Function parameter types can be “extended” in a child class or interface implementation because the extended type still fulfills the interface/parent class contract. This means that child class parameters can declare a type with a union type that includes more types or a class name that is the parent of the current class.

When a parameter type is declared as mixed, this virtually avoids further contravariance because mixed includes all the types that PHP works with. If possible, always opt for more specific types because once you mark a parameter type as mixed in a public API, all child classes should be able to deal with mixed types.


: mixed return types

If a primary class method has declared a return type other than mixed, child classes will not be able to declare mixed because it extends the scope of the return type, thus breaking LSP.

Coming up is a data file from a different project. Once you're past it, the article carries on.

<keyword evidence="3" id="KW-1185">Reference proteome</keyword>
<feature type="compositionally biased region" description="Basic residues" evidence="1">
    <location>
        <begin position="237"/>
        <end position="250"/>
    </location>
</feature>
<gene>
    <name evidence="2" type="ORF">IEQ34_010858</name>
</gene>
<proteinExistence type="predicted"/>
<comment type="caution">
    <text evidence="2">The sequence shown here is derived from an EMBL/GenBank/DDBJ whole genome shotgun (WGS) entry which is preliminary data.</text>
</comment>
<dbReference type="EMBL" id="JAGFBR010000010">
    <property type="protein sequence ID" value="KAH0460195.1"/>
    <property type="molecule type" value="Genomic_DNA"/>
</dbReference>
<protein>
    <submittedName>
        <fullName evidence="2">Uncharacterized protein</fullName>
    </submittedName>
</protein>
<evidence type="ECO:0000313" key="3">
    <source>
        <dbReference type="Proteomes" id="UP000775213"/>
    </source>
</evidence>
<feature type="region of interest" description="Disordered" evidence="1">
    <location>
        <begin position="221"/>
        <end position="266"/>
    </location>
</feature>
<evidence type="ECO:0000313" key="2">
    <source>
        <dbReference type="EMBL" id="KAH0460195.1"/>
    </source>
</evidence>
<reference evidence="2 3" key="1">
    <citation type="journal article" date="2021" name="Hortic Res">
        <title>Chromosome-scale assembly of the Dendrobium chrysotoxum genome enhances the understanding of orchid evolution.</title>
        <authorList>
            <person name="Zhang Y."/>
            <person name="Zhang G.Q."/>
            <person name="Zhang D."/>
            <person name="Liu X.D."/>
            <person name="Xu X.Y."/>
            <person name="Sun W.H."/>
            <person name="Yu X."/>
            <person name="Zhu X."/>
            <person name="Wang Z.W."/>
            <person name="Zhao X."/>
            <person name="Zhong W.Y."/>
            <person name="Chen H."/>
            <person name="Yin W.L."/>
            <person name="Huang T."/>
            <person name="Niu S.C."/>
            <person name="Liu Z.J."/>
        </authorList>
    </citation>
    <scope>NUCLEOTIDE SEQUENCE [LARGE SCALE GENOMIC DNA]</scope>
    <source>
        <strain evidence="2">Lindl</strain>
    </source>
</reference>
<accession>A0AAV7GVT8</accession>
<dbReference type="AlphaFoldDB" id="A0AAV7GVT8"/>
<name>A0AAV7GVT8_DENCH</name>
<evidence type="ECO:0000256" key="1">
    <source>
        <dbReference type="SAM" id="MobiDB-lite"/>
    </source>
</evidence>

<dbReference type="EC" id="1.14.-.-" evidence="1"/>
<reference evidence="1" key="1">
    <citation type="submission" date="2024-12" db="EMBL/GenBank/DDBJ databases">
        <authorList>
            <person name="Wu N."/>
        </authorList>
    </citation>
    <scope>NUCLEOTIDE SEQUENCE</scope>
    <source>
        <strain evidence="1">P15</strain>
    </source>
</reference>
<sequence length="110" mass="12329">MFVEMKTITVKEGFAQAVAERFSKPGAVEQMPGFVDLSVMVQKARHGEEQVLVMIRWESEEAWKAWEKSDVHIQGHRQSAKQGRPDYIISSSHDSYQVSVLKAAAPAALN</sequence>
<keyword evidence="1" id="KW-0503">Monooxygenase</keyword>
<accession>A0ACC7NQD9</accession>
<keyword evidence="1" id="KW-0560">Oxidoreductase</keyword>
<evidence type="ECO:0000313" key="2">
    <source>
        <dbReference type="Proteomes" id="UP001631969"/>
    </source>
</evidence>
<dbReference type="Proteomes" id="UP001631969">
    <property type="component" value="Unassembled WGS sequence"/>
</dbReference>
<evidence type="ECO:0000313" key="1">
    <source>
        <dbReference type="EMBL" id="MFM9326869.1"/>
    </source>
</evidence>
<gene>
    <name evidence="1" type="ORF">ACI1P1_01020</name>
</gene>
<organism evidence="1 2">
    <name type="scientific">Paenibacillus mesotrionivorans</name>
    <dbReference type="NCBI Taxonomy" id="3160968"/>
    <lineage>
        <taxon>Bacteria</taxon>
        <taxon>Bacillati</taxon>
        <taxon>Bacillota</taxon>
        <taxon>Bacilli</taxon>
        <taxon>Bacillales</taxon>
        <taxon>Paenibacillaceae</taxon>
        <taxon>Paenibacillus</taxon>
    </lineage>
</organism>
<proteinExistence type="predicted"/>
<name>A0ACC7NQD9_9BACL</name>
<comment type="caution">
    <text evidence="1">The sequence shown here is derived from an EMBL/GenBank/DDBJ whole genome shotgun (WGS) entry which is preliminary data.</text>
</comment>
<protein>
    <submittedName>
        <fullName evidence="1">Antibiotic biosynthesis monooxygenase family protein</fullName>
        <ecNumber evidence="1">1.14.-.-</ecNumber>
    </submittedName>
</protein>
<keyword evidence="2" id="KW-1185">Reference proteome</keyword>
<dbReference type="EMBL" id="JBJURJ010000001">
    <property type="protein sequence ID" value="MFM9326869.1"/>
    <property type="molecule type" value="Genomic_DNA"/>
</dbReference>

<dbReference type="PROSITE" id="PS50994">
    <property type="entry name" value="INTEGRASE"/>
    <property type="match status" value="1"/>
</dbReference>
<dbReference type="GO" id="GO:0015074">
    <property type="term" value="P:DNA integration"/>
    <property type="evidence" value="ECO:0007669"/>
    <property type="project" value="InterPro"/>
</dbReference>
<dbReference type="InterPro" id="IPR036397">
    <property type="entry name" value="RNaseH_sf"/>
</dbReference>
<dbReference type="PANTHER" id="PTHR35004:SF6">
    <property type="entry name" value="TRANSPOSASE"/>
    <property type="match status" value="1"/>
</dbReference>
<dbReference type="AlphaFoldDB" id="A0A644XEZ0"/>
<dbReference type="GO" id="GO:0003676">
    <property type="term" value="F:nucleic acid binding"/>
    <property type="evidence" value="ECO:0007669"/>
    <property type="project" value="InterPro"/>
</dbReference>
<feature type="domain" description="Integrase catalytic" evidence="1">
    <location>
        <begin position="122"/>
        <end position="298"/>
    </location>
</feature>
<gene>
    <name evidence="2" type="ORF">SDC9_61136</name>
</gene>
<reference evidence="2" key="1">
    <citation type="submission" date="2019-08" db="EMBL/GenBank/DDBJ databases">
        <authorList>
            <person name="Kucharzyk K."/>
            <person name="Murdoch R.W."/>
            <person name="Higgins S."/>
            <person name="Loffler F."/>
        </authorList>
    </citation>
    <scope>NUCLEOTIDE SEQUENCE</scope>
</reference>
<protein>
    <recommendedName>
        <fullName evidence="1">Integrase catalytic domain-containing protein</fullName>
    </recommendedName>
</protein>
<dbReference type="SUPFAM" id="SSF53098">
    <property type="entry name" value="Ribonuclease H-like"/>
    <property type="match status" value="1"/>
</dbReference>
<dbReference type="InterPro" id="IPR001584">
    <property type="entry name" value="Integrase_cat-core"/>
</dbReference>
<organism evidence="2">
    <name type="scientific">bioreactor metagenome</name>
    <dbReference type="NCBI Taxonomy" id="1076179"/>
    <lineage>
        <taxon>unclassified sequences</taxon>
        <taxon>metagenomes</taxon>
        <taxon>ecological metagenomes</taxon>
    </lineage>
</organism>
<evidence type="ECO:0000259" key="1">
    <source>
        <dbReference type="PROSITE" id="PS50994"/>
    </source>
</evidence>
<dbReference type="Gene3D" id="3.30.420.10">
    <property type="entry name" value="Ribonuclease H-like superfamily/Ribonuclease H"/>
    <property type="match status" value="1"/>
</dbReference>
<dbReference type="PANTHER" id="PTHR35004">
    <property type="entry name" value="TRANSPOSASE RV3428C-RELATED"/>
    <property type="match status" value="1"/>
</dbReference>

class A { public function foo(): mixed {} } class B extend A{ public function foo(): void {} }

This will result in a fatal error:

Fatal error: Declaration of B::foo(): void must support A::foo(): mixed

This is because mixed does not include the void type. If a return type is not explicitly declared, it is assumed to be mixed|void.

All of the

following declarations are allowed

: class A { public function foo() {} public function bar() {} public function baz(): mixed {} } class B extend A{ public function foo(): mixed {} public function bar(): void {} public function baz(): string {} } B::foo: Allowed: reduces the assumed mixed|void return type of A::

    foo. B::bar: Allowed: Reduces the

  • assumed mixed|void return type of A
  • :: slash
  • . B::

  • baz: Allowed: Reduces the declared mixed type.

Invariance: mixed property types

If a property type is declared as mixed, this type cannot be omitted or changed at all


Use with void

PHP supports the pseudo return type void to indicate that the function will not return anything. This amounts to the lack of a declaration of return, or return; without setting an explicit value.